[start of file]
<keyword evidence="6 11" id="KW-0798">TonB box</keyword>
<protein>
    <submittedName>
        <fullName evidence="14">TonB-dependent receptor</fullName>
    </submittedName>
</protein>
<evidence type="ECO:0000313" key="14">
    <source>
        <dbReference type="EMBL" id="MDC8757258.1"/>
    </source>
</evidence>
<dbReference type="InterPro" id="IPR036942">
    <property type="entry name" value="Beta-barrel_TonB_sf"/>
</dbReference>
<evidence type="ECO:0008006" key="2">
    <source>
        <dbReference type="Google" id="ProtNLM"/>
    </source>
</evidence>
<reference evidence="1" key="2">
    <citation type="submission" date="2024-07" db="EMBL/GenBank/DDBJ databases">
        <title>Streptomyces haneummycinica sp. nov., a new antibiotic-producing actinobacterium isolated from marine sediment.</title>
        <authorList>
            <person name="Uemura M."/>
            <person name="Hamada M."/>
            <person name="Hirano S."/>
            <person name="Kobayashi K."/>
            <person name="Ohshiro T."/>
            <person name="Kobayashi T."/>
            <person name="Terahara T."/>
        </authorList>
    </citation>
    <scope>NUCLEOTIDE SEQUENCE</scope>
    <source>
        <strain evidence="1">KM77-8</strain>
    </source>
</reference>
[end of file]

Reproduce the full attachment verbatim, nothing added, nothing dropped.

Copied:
<keyword evidence="6 11" id="KW-0798">TonB box</keyword>
<protein>
    <submittedName>
        <fullName evidence="14">TonB-dependent receptor</fullName>
    </submittedName>
</protein>
<evidence type="ECO:0000313" key="14">
    <source>
        <dbReference type="EMBL" id="MDC8757258.1"/>
    </source>
</evidence>
<dbReference type="InterPro" id="IPR036942">
    <property type="entry name" value="Beta-barrel_TonB_sf"/>
</dbReference>
<evidence type="ECO:0008006" key="2">
    <source>
        <dbReference type="Google" id="ProtNLM"/>
    </source>
</evidence>
<reference evidence="1" key="2">
    <citation type="submission" date="2024-07" db="EMBL/GenBank/DDBJ databases">
        <title>Streptomyces haneummycinica sp. nov., a new antibiotic-producing actinobacterium isolated from marine sediment.</title>
        <authorList>
            <person name="Uemura M."/>
            <person name="Hamada M."/>
            <person name="Hirano S."/>
            <person name="Kobayashi K."/>
            <person name="Ohshiro T."/>
            <person name="Kobayashi T."/>
            <person name="Terahara T."/>
        </authorList>
    </citation>
    <scope>NUCLEOTIDE SEQUENCE</scope>
    <source>
        <strain evidence="1">KM77-8</strain>
    </source>
</reference>